Thomas is kind of in the same boat as McCallum in Jones in that she doesn’t really have a top-three standout event that would make her a contributor anywhere but qualifications. She has great difficulty potential on bars and floor, but she was a little weak in how she competed both, going out-of-bounds and looking a little rough on her landings on both days of competition on floor while repeating a toe-on skill in her bars set on Sunday, causing her to lose the difficulty value for her van Leeuwen, which ended up being the fourth toe-on root skill of the routine.
Again, though, the greatest takeaway from all of these gymnasts is that they all hit every single routine this weekend, an insane accomplishment that blows every other nationals out of the water, and for those on the bubble of making the worlds team right now — like McCallum, Jones, Eaker, and Thomas — Pan Ams will be how they can prove themselves.
Rounding out the all-around field were Alyona Shchennikova in ninth, last year’s champion Ragan Smith in tenth, last year’s silver medalist Jordan Chiles in 11th, Shania Adams in 12th, Margzetta Frazier in 13th, Audrey Davis in 14th, Madeleine Johnston in 15th, Sloane Blakely in 16th, Luisa Blanco in 17th, and Olivia Dunne in 18th. Additionally, Jaylene Gilstrap and Deanne Soza both competed three events apiece, while Adeline Kenlin competed on beam and floor.
Shchennikova finally hit her bars dismount after a solid routine on Sunday, though while her difficulty is great there, she loses a lot in her execution and probably won’t be a major contender for worlds, though she has earned the alternate spot for Pan Ams and could very well end up going if Thomas decides to bow out.
It was sad to see last year’s best gymnasts not make the national team this year, but I don’t think the road has ended for either Smith or Chiles. I do think it would be best for Smith to just sit out this season, given her injuries and how they seem to be getting to her mentally, but Chiles showed a solid performance level across the rest of her events that put her on par with the McCallum-Jones-Eaker-Thomas group, with the one exception being that she had multiple falls, holding her back from contending alongside that top group.
The notable difference between Chiles and the rest of that group, however, is that Chiles has an Amanar that would be capable of adding about a point more to the team final total than any other gymnast could add on any other event, making her role something like what McKayla Maroney’s role ended up being on the five-person team in London. With a tsuk full for her second vault, she’s not quite in the vault medal potential category, but she could definitely make the final, and if Forster does ultimately decide to send Carey on the apparatus world cup track, Chiles could easily slip into that spot.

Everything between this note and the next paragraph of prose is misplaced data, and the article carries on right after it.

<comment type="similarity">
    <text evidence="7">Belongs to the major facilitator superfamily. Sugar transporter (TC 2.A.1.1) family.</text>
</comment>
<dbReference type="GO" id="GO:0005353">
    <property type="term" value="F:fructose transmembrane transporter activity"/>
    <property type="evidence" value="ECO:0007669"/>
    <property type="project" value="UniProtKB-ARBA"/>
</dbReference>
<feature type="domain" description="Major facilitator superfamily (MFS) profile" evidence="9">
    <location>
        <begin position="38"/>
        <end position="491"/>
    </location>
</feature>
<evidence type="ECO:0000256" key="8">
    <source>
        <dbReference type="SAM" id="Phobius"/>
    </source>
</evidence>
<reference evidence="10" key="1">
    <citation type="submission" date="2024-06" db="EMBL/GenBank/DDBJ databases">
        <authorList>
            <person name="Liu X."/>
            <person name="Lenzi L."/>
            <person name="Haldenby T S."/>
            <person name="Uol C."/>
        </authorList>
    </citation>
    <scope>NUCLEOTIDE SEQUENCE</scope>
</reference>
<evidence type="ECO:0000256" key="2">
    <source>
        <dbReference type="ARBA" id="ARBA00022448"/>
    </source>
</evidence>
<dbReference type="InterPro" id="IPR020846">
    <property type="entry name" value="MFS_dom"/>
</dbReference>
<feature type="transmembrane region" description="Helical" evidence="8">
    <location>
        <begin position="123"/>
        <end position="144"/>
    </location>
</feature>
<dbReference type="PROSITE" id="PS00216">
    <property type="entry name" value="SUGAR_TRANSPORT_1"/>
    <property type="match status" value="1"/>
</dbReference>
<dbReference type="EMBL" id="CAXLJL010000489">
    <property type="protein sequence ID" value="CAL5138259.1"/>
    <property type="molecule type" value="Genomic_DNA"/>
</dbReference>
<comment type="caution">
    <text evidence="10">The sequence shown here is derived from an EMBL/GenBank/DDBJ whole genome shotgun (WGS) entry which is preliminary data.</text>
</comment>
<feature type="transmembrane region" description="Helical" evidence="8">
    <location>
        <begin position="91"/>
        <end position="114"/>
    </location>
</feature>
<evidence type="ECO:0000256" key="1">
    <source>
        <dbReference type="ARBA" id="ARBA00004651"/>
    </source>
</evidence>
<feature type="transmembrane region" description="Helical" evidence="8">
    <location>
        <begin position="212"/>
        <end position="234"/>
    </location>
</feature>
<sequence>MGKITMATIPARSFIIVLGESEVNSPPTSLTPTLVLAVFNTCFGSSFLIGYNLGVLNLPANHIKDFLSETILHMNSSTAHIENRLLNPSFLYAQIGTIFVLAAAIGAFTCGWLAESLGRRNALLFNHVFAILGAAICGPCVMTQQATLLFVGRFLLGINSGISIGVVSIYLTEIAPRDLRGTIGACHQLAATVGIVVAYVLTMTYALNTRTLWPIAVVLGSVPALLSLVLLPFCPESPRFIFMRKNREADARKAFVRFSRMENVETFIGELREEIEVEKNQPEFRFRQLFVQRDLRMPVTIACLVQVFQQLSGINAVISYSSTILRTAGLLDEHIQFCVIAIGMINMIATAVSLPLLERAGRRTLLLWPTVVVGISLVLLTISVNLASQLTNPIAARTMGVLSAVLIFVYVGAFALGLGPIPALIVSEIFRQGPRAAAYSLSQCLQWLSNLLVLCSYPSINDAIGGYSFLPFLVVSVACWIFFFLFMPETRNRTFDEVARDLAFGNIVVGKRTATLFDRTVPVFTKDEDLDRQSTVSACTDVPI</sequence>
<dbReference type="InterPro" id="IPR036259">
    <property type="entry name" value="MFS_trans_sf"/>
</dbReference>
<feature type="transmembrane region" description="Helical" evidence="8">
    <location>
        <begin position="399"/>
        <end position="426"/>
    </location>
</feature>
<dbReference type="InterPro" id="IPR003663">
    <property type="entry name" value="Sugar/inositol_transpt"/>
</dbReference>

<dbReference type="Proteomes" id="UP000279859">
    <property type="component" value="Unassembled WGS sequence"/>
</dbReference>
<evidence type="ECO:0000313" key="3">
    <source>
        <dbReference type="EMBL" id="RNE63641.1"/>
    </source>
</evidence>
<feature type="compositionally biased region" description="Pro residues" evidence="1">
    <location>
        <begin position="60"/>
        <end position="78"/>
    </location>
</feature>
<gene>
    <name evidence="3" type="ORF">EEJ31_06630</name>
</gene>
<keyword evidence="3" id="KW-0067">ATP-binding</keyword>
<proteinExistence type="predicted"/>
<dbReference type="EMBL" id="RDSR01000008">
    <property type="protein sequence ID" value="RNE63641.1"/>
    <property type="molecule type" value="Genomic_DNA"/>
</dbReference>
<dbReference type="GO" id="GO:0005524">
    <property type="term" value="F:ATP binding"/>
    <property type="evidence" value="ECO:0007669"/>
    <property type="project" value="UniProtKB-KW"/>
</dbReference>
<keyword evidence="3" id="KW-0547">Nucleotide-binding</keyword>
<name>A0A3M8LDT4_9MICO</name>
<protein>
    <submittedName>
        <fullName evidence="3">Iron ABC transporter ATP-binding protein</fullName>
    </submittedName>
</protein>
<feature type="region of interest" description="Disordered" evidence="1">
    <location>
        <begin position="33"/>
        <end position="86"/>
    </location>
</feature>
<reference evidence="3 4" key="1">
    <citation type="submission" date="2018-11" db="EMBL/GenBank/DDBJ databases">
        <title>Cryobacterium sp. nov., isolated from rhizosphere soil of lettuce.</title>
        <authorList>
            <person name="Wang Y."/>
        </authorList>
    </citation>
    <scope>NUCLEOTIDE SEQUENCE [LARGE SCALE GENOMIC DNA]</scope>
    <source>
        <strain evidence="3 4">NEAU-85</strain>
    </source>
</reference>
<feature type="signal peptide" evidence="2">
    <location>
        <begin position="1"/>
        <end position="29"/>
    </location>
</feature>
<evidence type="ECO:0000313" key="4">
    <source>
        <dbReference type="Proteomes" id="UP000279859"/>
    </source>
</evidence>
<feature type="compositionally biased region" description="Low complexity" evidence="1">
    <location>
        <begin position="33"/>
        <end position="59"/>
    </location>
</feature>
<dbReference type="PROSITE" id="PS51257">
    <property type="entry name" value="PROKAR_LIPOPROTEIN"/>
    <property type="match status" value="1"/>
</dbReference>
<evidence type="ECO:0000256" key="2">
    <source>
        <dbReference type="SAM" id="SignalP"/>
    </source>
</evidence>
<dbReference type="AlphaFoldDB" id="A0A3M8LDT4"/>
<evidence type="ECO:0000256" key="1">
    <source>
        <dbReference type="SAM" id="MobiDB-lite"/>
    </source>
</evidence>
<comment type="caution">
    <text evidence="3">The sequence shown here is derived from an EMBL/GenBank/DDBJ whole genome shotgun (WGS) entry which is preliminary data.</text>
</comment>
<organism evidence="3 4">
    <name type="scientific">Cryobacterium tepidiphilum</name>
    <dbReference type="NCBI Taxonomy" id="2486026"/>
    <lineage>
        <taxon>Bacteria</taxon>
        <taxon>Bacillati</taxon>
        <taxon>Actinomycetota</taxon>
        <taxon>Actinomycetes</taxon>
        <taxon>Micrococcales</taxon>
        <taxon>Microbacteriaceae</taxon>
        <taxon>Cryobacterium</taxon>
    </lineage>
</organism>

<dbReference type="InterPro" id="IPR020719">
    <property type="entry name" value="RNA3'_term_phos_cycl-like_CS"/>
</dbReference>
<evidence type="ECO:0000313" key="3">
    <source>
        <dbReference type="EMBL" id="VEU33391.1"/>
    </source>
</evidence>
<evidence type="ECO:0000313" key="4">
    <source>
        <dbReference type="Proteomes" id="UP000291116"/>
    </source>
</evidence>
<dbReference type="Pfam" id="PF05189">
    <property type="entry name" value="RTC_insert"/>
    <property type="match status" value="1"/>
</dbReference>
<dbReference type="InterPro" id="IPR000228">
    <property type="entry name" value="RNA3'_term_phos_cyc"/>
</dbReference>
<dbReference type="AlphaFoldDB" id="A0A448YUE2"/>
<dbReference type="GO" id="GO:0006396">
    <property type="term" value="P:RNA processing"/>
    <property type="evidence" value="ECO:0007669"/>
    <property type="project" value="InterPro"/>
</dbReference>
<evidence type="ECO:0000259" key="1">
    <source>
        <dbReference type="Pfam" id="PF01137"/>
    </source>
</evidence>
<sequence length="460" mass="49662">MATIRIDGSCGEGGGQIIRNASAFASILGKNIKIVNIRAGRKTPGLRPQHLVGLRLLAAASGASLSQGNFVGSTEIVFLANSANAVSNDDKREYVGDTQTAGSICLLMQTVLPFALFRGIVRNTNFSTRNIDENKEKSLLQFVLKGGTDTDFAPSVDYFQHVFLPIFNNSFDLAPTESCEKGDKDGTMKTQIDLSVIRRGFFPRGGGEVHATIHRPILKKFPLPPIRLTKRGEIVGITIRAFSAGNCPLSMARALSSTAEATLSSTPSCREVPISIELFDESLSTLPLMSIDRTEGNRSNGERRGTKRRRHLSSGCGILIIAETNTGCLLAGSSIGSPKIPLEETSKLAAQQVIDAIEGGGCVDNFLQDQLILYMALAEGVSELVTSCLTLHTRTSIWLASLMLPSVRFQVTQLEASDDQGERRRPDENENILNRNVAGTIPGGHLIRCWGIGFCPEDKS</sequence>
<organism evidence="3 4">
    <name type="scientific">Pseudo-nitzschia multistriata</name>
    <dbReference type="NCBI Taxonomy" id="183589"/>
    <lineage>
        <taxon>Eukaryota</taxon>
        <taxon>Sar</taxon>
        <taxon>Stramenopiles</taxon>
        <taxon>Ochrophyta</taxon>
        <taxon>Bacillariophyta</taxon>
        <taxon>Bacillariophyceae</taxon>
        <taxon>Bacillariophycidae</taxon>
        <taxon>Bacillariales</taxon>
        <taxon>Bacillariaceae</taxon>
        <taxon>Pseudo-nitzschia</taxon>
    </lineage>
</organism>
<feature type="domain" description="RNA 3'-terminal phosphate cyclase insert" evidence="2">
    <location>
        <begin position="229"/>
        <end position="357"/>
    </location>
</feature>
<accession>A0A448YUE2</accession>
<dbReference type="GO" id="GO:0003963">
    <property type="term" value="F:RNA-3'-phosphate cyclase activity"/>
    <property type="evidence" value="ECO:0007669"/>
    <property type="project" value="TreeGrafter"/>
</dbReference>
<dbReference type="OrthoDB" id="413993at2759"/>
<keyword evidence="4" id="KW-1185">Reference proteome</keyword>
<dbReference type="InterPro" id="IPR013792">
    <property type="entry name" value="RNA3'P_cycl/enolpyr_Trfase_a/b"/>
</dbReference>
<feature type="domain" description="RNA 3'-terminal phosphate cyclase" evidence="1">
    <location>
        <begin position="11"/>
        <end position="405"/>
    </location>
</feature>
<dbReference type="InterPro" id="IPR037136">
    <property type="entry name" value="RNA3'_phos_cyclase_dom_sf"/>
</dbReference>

Overall, there were about 11 gymnasts at nationals who could realistically contend for team spots at worlds, and if Emma Malabuyo is healthy and ready to petition, I wouldn’t be surprised to see an even 12 at the selection camp. Though Malabuyo missed nationals due to back pain, she showed up at all of the training sessions to show Forster what she can do, and if anyone throws a wrench into everyone’s worlds team predictions right now, it’ll be Malabuyo.
In the junior competition, Leanne Wong held onto her lead after the first day of competition with routines that were pretty much robotically perfect, also winning the gold on floor as well as the silver medals on vault and bars. Even without the highest difficulty in the bunch, Wong managed to outshine the rest of the junior field — and even most of the seniors! — looking like a baby Kyla Ross thanks to her precise, clean, and effortlessly lovely gymnastics.
Kayla DiCello ended up with the silver medal, a huge jump from finishing 26th just a year ago, thanks to equally tidy performances across all four events. Her powerful vault earned her the gold there, while she also picked up the bronze medals on bars and floor, and while she’s lacking in difficulty compared to some of the others, she’s still just 14 and has another year of junior competition ahead of her before she needs to be reaching for more difficult skills.
In third was Sunisa Lee, who struggled a little bit on vault and floor in her first competition back at full difficulty since getting injured this spring, but she still managed to win the bars title with a score that would’ve beaten Biles in the senior division, and she got the silver on beam with her set on day two absolutely stupendous, featuring a gorgeous layout series, a perfect switch leap to switch half to back pike, and a second flight series with her side aerial into two layout stepouts.
Also making the national team at the junior level were Skye Blakely, who placed fourth and won the silver on floor as well as the bronze on vault; Konnor McClain, fifth place in addition to winning the beam gold with two beautiful sets; and Olivia Greaves, who fought back from a fall on bars in the second day of competition to seal a spot on the team in her first year of elite competition.
A young talent worth noting was Ciena Alipio surprising to win the silver medal on beam, where she hit two solid and breathtaking routines valued at a 5.8 difficulty. While a couple of other juniors matched her D score, including McClain, Alipio stood out with her great control on the apparatus, hitting a fabulous layout series and side aerial to layout stepout on both days of competition.
Unfortunately, Jordan Bowers had to withdraw from the second day of competition after ranking 17th on Friday night. Dealing with some back pain, Bowers came into the arena on Sunday morning and began warming up on the uneven bars during the general stretch, but then she walked off of the podium looking a bit dejected, and not long after, she informed USA Gymnastics of her decision to sit out the rest of the meet.
It was a bummer to see her end her lengthy junior career this way, especially knowing she spent three long years climbing the ranks before finally reaching the pinnacle of junior elite competition this year. The winner of the all-around titles at Pac Rims and Junior Pan Ams, Bowers was consistently showing growth in her ability all season, and she was a frontrunner for a podium finish at nationals until her injury held her back.
Hopefully next season we’ll see her back and ready to compete with the seniors, and we wish her and everyone else who either withdrew or struggled through this meet due to various injuries the best of luck in their returns.
Full results are available here.
Article by Lauren Hopkins